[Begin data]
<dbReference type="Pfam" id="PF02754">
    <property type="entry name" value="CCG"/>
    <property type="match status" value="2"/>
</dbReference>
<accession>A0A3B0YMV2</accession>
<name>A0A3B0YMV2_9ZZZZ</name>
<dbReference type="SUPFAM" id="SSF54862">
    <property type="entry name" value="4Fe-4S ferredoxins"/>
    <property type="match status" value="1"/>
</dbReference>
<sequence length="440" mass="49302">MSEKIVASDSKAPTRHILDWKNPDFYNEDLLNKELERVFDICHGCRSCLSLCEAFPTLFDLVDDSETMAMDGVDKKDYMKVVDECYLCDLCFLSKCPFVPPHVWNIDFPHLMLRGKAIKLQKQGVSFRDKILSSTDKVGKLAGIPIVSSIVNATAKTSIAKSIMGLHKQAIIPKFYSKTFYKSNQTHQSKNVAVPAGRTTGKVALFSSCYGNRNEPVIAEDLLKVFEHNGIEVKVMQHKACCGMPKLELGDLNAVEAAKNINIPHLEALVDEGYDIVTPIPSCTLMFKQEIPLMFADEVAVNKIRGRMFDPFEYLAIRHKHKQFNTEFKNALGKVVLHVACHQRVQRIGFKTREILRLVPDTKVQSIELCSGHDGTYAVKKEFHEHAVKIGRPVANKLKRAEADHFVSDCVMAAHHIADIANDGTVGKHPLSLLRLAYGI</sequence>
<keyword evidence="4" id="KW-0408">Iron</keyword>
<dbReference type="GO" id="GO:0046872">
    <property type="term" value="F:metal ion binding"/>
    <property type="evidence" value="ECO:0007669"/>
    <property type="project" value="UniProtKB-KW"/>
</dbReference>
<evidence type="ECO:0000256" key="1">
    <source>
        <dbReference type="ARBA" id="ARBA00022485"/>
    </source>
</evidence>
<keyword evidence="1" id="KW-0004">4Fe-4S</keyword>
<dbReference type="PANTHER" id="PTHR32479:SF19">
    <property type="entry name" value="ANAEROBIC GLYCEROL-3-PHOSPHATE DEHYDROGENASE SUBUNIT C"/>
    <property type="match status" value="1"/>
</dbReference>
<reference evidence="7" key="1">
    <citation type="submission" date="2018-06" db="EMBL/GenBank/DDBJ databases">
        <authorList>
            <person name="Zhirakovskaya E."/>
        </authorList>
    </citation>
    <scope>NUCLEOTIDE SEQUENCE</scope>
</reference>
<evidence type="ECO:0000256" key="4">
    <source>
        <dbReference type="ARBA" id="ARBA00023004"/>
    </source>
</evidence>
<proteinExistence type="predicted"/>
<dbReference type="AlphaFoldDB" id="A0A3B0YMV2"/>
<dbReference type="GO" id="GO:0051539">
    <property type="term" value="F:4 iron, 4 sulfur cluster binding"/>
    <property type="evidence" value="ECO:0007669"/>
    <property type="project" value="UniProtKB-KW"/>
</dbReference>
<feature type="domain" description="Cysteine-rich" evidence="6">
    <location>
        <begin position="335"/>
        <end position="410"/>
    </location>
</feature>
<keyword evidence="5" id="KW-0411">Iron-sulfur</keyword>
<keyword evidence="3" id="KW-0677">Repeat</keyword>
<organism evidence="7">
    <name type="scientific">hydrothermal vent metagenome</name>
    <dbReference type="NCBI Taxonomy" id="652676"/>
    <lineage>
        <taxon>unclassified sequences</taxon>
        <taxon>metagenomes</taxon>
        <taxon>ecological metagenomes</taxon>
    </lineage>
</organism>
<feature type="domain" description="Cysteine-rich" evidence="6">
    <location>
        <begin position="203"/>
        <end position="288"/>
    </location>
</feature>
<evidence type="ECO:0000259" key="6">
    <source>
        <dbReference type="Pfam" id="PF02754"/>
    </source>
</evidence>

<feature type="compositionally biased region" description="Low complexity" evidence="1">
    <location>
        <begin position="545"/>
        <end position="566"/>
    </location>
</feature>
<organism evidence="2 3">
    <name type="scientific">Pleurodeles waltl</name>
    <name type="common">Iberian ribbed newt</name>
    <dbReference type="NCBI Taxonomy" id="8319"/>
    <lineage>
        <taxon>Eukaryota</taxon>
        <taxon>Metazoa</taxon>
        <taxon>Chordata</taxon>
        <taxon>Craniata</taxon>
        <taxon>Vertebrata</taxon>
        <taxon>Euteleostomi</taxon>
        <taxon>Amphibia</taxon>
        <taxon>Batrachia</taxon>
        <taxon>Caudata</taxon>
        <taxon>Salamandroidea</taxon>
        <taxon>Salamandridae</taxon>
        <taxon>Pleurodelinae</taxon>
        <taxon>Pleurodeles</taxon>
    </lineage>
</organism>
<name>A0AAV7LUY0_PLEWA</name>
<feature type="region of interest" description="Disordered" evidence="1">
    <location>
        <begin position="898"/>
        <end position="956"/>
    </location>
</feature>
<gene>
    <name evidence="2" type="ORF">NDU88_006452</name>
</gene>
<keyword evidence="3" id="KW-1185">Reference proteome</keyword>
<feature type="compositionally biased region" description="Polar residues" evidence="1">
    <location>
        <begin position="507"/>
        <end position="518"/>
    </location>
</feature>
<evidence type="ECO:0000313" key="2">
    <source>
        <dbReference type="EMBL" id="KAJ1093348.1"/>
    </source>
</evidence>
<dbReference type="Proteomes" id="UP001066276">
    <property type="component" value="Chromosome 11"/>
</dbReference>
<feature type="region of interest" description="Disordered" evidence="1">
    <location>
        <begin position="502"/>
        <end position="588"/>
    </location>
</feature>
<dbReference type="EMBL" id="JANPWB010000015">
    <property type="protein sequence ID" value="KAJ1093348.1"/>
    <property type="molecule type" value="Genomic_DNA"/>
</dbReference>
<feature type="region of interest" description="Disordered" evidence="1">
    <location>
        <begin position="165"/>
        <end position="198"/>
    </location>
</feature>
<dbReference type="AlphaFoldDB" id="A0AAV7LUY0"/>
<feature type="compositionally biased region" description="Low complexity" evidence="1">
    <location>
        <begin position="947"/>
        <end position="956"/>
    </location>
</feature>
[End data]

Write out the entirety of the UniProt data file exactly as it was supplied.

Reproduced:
<dbReference type="Pfam" id="PF02754">
    <property type="entry name" value="CCG"/>
    <property type="match status" value="2"/>
</dbReference>
<accession>A0A3B0YMV2</accession>
<name>A0A3B0YMV2_9ZZZZ</name>
<dbReference type="SUPFAM" id="SSF54862">
    <property type="entry name" value="4Fe-4S ferredoxins"/>
    <property type="match status" value="1"/>
</dbReference>
<sequence length="440" mass="49302">MSEKIVASDSKAPTRHILDWKNPDFYNEDLLNKELERVFDICHGCRSCLSLCEAFPTLFDLVDDSETMAMDGVDKKDYMKVVDECYLCDLCFLSKCPFVPPHVWNIDFPHLMLRGKAIKLQKQGVSFRDKILSSTDKVGKLAGIPIVSSIVNATAKTSIAKSIMGLHKQAIIPKFYSKTFYKSNQTHQSKNVAVPAGRTTGKVALFSSCYGNRNEPVIAEDLLKVFEHNGIEVKVMQHKACCGMPKLELGDLNAVEAAKNINIPHLEALVDEGYDIVTPIPSCTLMFKQEIPLMFADEVAVNKIRGRMFDPFEYLAIRHKHKQFNTEFKNALGKVVLHVACHQRVQRIGFKTREILRLVPDTKVQSIELCSGHDGTYAVKKEFHEHAVKIGRPVANKLKRAEADHFVSDCVMAAHHIADIANDGTVGKHPLSLLRLAYGI</sequence>
<keyword evidence="4" id="KW-0408">Iron</keyword>
<dbReference type="GO" id="GO:0046872">
    <property type="term" value="F:metal ion binding"/>
    <property type="evidence" value="ECO:0007669"/>
    <property type="project" value="UniProtKB-KW"/>
</dbReference>
<evidence type="ECO:0000256" key="1">
    <source>
        <dbReference type="ARBA" id="ARBA00022485"/>
    </source>
</evidence>
<keyword evidence="1" id="KW-0004">4Fe-4S</keyword>
<dbReference type="PANTHER" id="PTHR32479:SF19">
    <property type="entry name" value="ANAEROBIC GLYCEROL-3-PHOSPHATE DEHYDROGENASE SUBUNIT C"/>
    <property type="match status" value="1"/>
</dbReference>
<reference evidence="7" key="1">
    <citation type="submission" date="2018-06" db="EMBL/GenBank/DDBJ databases">
        <authorList>
            <person name="Zhirakovskaya E."/>
        </authorList>
    </citation>
    <scope>NUCLEOTIDE SEQUENCE</scope>
</reference>
<evidence type="ECO:0000256" key="4">
    <source>
        <dbReference type="ARBA" id="ARBA00023004"/>
    </source>
</evidence>
<proteinExistence type="predicted"/>
<dbReference type="AlphaFoldDB" id="A0A3B0YMV2"/>
<dbReference type="GO" id="GO:0051539">
    <property type="term" value="F:4 iron, 4 sulfur cluster binding"/>
    <property type="evidence" value="ECO:0007669"/>
    <property type="project" value="UniProtKB-KW"/>
</dbReference>
<feature type="domain" description="Cysteine-rich" evidence="6">
    <location>
        <begin position="335"/>
        <end position="410"/>
    </location>
</feature>
<keyword evidence="5" id="KW-0411">Iron-sulfur</keyword>
<keyword evidence="3" id="KW-0677">Repeat</keyword>
<organism evidence="7">
    <name type="scientific">hydrothermal vent metagenome</name>
    <dbReference type="NCBI Taxonomy" id="652676"/>
    <lineage>
        <taxon>unclassified sequences</taxon>
        <taxon>metagenomes</taxon>
        <taxon>ecological metagenomes</taxon>
    </lineage>
</organism>
<feature type="domain" description="Cysteine-rich" evidence="6">
    <location>
        <begin position="203"/>
        <end position="288"/>
    </location>
</feature>
<evidence type="ECO:0000259" key="6">
    <source>
        <dbReference type="Pfam" id="PF02754"/>
    </source>
</evidence>

<feature type="compositionally biased region" description="Low complexity" evidence="1">
    <location>
        <begin position="545"/>
        <end position="566"/>
    </location>
</feature>
<organism evidence="2 3">
    <name type="scientific">Pleurodeles waltl</name>
    <name type="common">Iberian ribbed newt</name>
    <dbReference type="NCBI Taxonomy" id="8319"/>
    <lineage>
        <taxon>Eukaryota</taxon>
        <taxon>Metazoa</taxon>
        <taxon>Chordata</taxon>
        <taxon>Craniata</taxon>
        <taxon>Vertebrata</taxon>
        <taxon>Euteleostomi</taxon>
        <taxon>Amphibia</taxon>
        <taxon>Batrachia</taxon>
        <taxon>Caudata</taxon>
        <taxon>Salamandroidea</taxon>
        <taxon>Salamandridae</taxon>
        <taxon>Pleurodelinae</taxon>
        <taxon>Pleurodeles</taxon>
    </lineage>
</organism>
<name>A0AAV7LUY0_PLEWA</name>
<feature type="region of interest" description="Disordered" evidence="1">
    <location>
        <begin position="898"/>
        <end position="956"/>
    </location>
</feature>
<gene>
    <name evidence="2" type="ORF">NDU88_006452</name>
</gene>
<keyword evidence="3" id="KW-1185">Reference proteome</keyword>
<feature type="compositionally biased region" description="Polar residues" evidence="1">
    <location>
        <begin position="507"/>
        <end position="518"/>
    </location>
</feature>
<evidence type="ECO:0000313" key="2">
    <source>
        <dbReference type="EMBL" id="KAJ1093348.1"/>
    </source>
</evidence>
<dbReference type="Proteomes" id="UP001066276">
    <property type="component" value="Chromosome 11"/>
</dbReference>
<feature type="region of interest" description="Disordered" evidence="1">
    <location>
        <begin position="502"/>
        <end position="588"/>
    </location>
</feature>
<dbReference type="EMBL" id="JANPWB010000015">
    <property type="protein sequence ID" value="KAJ1093348.1"/>
    <property type="molecule type" value="Genomic_DNA"/>
</dbReference>
<feature type="region of interest" description="Disordered" evidence="1">
    <location>
        <begin position="165"/>
        <end position="198"/>
    </location>
</feature>
<dbReference type="AlphaFoldDB" id="A0AAV7LUY0"/>
<feature type="compositionally biased region" description="Low complexity" evidence="1">
    <location>
        <begin position="947"/>
        <end position="956"/>
    </location>
</feature>